July FOMC: 25BP Rate Hike, More Hikes Possible

July FOMC: 25BP Rate Hike, More Hikes Possible


Despite inflation consistently moving in the right direction in nearly every category, and at a faster rate than most analysts have expected month after month, the Fed opted to raise rates by 25 basis points once again at the July FOMC. Prior to the rate decision, JPMorgan’s David Kelly referred to the Fed’s actions as a sort of “jenga” game that it’s playing with the economy.

After indicating a 25 basis points, the Fed included a somewhat hawkish phrasing of their next steps, indicating that the Fed will determine “the extent of policy firming that may be appropriate” rather than “whether more policy firming may be appropriate.” Regardless, stocks have remained flat since the initial release of the decision, which is unlike almost any of the other Fed reactions we’ve seen this far.

In his follow up press conference, Powell did take somewhat of a dovish tone, leading some Wall Street analysts to believe that barring any major inflationary upsets, the Fed is likely done hiking rates from here. Here are the bullet points from the FOMC:

FOMC: Voted 11-0 For Fed Funds Rate Action:

The Federal Open Market Committee (FOMC) unanimously voted in favor of the Fed Funds Rate action, indicating a consensus among its members on the decision.

FOMC: Economic Activity Has Been Expanding At a Moderate Pace:

The FOMC observed that the overall economic activity has been growing at a moderate rate, suggesting a steady but not overly rapid expansion of the economy.

FOMC: Job Gains Have Been Robust in Recent Months, Unemployment Rate Has Remained Low:

The committee noted that the job market has shown strong gains in recent months, leading to a reduction in the unemployment rate, implying a healthy and vibrant labor market — that’s great for the economy and excellent for those hoping for a soft landing, but not necessarily what the Fed was hoping for.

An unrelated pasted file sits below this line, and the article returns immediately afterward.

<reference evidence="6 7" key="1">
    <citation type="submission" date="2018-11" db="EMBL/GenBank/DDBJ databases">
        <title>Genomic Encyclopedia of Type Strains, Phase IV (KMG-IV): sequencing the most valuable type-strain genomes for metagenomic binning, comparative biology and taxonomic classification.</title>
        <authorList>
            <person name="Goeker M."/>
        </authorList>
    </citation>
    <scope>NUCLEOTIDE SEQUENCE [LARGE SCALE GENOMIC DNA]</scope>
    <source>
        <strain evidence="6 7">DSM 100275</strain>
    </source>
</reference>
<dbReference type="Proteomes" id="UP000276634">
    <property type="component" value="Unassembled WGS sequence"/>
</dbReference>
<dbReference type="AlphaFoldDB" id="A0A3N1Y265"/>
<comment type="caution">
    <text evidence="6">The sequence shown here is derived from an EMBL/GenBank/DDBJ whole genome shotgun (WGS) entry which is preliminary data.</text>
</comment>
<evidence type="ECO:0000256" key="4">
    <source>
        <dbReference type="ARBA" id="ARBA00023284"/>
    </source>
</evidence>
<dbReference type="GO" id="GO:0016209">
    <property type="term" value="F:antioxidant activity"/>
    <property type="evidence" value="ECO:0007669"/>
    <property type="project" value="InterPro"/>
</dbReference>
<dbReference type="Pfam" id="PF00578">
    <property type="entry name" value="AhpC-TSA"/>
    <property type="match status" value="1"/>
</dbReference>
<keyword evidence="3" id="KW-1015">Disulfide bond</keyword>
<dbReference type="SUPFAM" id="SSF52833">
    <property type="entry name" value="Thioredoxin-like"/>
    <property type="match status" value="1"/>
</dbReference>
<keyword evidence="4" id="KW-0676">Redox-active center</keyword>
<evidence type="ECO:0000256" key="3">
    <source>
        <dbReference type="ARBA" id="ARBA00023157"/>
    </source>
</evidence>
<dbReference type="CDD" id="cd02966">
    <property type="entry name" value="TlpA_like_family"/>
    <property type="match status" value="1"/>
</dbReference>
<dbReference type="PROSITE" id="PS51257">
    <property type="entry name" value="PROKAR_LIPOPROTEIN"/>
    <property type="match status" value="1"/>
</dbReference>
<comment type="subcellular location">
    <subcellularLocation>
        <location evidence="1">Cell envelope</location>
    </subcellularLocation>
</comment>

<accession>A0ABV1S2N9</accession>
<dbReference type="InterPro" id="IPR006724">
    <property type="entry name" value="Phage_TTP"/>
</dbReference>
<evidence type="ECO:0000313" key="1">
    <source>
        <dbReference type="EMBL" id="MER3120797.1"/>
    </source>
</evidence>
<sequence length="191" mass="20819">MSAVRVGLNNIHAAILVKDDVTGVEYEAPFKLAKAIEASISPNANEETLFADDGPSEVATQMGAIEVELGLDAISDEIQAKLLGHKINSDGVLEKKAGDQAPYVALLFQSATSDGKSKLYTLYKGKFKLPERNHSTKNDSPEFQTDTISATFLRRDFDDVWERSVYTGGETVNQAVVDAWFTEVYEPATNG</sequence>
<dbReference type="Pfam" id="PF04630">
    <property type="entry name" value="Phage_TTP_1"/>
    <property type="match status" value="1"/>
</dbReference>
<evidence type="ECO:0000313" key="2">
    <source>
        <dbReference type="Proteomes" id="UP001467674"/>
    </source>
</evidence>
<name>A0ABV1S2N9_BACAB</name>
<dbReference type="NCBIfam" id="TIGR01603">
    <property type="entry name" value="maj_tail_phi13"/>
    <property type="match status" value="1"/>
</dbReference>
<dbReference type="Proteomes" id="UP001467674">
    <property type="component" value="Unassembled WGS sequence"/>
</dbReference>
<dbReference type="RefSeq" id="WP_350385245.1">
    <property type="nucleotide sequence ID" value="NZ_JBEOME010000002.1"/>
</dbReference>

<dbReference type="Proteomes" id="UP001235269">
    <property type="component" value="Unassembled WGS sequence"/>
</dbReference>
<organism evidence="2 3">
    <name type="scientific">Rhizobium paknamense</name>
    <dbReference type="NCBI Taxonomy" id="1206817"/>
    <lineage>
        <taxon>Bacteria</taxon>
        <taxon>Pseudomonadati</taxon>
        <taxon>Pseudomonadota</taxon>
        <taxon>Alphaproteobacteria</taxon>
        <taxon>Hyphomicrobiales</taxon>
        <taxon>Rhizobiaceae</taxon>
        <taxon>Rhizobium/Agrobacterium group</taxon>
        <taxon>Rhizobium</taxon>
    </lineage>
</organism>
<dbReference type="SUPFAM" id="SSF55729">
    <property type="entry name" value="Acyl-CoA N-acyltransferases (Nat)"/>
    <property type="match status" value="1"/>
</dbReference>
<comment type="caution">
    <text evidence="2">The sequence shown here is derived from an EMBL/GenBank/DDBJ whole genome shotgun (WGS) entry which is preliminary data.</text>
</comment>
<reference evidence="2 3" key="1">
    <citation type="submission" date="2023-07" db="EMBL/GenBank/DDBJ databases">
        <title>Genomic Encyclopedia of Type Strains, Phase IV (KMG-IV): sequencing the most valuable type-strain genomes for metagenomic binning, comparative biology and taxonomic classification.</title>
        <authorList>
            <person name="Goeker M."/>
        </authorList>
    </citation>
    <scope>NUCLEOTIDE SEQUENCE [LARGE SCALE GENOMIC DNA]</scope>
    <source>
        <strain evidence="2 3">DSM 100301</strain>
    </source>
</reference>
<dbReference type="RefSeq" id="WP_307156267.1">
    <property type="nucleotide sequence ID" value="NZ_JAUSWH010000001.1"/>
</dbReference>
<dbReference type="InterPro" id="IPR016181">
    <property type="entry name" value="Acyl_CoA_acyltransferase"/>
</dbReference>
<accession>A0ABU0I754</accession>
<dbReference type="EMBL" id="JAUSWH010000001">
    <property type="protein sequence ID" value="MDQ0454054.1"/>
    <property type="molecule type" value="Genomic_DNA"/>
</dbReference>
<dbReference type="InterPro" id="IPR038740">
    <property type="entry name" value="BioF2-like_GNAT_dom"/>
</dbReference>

FOMC Will “Continue to Assess Additional Information,” Implications for Monetary Policy:

As always, the FOMC expressed its commitment remaining data dependent, even though that’s not really what they did here, considering inflation has consistently fallen at a faster rate than most analysts were expecting, month after month. The Fed ultimately remained hawkish by referring to, “the extent of policy firming that may be appropriate” rather than “whether more policy firming may be appropriate” continuing to leave the possibility of future rate hikes on the table.


In the statement, the Fed unanimously voted for the Fed Funds Rate to rise 0.25 basis points, implying a unified stance on the decision. The FOMC observed that the overall economic activity has been expanding at a moderate pace, indicating a stable growth rate without significant fluctuations. Additionally, the committee noted the strength of the job market, with robust job gains in recent months, contributing to a low unemployment rate, which suggests a healthy employment situation, and a higher likelihood of a soft landing ahead.

However, despite the positive economic indicators, the FOMC remains “vigilant and committed” to continuously assessing additional information. This data-dependent approach implies that the committee will consider various economic data and indicators before making further policy decisions. The FOMC acknowledges that future actions will be contingent on the impact of previous tightening measures, such as interest rate hikes or asset purchase tapering, and how the economy and financial markets respond to these changes.

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